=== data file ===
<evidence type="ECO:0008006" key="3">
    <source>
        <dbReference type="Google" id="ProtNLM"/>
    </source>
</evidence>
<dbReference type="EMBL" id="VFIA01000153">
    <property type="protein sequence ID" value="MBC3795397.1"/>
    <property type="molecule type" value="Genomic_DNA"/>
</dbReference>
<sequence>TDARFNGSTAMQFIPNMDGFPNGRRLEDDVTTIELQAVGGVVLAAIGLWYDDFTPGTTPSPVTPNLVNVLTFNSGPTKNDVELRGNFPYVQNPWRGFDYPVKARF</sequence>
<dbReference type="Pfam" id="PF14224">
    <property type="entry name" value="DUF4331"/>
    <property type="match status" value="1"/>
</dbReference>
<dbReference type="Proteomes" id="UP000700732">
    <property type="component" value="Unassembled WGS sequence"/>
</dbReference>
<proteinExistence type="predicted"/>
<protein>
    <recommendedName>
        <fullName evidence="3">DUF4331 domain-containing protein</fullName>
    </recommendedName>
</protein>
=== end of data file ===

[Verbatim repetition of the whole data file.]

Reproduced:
<evidence type="ECO:0008006" key="3">
    <source>
        <dbReference type="Google" id="ProtNLM"/>
    </source>
</evidence>
<dbReference type="EMBL" id="VFIA01000153">
    <property type="protein sequence ID" value="MBC3795397.1"/>
    <property type="molecule type" value="Genomic_DNA"/>
</dbReference>
<sequence>TDARFNGSTAMQFIPNMDGFPNGRRLEDDVTTIELQAVGGVVLAAIGLWYDDFTPGTTPSPVTPNLVNVLTFNSGPTKNDVELRGNFPYVQNPWRGFDYPVKARF</sequence>
<dbReference type="Pfam" id="PF14224">
    <property type="entry name" value="DUF4331"/>
    <property type="match status" value="1"/>
</dbReference>
<dbReference type="Proteomes" id="UP000700732">
    <property type="component" value="Unassembled WGS sequence"/>
</dbReference>
<proteinExistence type="predicted"/>
<protein>
    <recommendedName>
        <fullName evidence="3">DUF4331 domain-containing protein</fullName>
    </recommendedName>
</protein>